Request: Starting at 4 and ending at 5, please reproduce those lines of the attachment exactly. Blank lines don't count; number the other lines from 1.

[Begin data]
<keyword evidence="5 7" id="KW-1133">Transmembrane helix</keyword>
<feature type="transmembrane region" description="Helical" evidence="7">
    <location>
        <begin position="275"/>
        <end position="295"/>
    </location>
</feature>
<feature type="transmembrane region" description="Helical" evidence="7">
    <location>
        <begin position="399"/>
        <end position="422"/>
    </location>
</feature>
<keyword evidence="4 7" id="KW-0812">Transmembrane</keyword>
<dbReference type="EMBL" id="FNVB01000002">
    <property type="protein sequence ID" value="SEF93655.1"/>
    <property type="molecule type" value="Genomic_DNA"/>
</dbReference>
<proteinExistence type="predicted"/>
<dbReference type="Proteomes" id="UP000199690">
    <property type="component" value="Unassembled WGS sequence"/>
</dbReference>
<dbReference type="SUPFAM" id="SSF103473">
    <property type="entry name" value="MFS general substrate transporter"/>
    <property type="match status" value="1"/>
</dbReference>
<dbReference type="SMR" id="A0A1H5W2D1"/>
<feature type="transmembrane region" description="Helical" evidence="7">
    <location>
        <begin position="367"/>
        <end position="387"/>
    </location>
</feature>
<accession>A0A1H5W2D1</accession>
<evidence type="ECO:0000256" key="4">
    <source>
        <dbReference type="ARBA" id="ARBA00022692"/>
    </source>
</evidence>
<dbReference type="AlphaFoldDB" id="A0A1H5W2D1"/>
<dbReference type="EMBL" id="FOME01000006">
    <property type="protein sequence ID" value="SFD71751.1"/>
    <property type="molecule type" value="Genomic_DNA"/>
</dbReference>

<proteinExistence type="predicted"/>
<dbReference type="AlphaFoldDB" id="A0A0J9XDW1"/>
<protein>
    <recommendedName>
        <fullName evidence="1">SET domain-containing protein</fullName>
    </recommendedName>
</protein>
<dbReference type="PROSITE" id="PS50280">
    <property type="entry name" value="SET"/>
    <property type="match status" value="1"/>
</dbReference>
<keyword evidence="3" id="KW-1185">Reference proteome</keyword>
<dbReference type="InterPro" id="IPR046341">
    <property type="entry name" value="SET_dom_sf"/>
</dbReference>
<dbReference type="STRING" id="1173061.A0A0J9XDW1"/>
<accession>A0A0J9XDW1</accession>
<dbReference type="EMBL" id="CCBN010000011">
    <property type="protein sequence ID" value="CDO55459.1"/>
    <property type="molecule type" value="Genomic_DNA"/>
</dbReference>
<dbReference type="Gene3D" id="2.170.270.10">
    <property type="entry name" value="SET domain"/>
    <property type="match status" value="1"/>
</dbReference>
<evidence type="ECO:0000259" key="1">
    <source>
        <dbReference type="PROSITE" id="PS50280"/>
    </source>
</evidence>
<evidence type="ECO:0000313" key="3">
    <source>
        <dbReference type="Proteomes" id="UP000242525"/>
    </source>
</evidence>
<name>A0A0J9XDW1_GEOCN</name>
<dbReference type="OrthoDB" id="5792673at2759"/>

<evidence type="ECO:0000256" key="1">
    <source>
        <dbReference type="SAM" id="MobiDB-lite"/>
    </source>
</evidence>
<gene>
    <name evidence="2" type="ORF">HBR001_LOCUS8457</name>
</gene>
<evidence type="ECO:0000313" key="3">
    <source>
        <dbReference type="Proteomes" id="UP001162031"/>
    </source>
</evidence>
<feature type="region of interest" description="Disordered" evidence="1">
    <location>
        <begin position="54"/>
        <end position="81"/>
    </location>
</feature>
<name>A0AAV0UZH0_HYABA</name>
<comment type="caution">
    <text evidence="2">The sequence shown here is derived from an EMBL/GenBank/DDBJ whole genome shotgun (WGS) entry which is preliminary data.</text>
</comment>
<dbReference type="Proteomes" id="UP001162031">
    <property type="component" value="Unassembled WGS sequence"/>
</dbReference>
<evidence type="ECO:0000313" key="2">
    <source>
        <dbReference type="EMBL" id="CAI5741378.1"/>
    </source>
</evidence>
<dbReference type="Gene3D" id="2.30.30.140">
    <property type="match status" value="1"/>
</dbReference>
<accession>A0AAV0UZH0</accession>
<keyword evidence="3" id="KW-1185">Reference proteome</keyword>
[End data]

        <begin position="275"/>
        <end position="295"/>